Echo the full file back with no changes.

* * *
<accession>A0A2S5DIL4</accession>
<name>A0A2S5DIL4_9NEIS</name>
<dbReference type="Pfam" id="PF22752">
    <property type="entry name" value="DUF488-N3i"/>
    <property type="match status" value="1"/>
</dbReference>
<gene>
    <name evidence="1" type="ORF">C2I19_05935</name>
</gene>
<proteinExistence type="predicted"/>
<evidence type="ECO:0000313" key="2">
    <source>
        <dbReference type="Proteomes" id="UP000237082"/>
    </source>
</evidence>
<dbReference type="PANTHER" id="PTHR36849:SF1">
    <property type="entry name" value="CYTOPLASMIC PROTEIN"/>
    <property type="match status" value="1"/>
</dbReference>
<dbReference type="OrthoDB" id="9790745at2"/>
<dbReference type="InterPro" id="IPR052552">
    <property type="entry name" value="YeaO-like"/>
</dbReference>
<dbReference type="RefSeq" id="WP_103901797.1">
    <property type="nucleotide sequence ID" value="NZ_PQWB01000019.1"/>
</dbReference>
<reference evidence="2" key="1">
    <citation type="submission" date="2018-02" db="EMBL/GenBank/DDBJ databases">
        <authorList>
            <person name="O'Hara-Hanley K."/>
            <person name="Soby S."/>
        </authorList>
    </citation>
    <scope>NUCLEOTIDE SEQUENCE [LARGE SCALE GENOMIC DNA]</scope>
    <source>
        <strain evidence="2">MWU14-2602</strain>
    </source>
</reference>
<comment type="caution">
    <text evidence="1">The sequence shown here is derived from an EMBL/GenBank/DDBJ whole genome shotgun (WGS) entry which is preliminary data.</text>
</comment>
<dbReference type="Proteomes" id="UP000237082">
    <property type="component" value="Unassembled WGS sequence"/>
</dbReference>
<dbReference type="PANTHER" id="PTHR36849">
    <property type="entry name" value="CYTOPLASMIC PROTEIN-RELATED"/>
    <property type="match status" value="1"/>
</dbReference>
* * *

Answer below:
<accession>A0A2S5DIL4</accession>
<name>A0A2S5DIL4_9NEIS</name>
<dbReference type="Pfam" id="PF22752">
    <property type="entry name" value="DUF488-N3i"/>
    <property type="match status" value="1"/>
</dbReference>
<gene>
    <name evidence="1" type="ORF">C2I19_05935</name>
</gene>
<proteinExistence type="predicted"/>
<evidence type="ECO:0000313" key="2">
    <source>
        <dbReference type="Proteomes" id="UP000237082"/>
    </source>
</evidence>
<dbReference type="PANTHER" id="PTHR36849:SF1">
    <property type="entry name" value="CYTOPLASMIC PROTEIN"/>
    <property type="match status" value="1"/>
</dbReference>
<dbReference type="OrthoDB" id="9790745at2"/>
<dbReference type="InterPro" id="IPR052552">
    <property type="entry name" value="YeaO-like"/>
</dbReference>
<dbReference type="RefSeq" id="WP_103901797.1">
    <property type="nucleotide sequence ID" value="NZ_PQWB01000019.1"/>
</dbReference>
<reference evidence="2" key="1">
    <citation type="submission" date="2018-02" db="EMBL/GenBank/DDBJ databases">
        <authorList>
            <person name="O'Hara-Hanley K."/>
            <person name="Soby S."/>
        </authorList>
    </citation>
    <scope>NUCLEOTIDE SEQUENCE [LARGE SCALE GENOMIC DNA]</scope>
    <source>
        <strain evidence="2">MWU14-2602</strain>
    </source>
</reference>
<comment type="caution">
    <text evidence="1">The sequence shown here is derived from an EMBL/GenBank/DDBJ whole genome shotgun (WGS) entry which is preliminary data.</text>
</comment>
<dbReference type="Proteomes" id="UP000237082">
    <property type="component" value="Unassembled WGS sequence"/>
</dbReference>
<dbReference type="PANTHER" id="PTHR36849">
    <property type="entry name" value="CYTOPLASMIC PROTEIN-RELATED"/>
    <property type="match status" value="1"/>
</dbReference>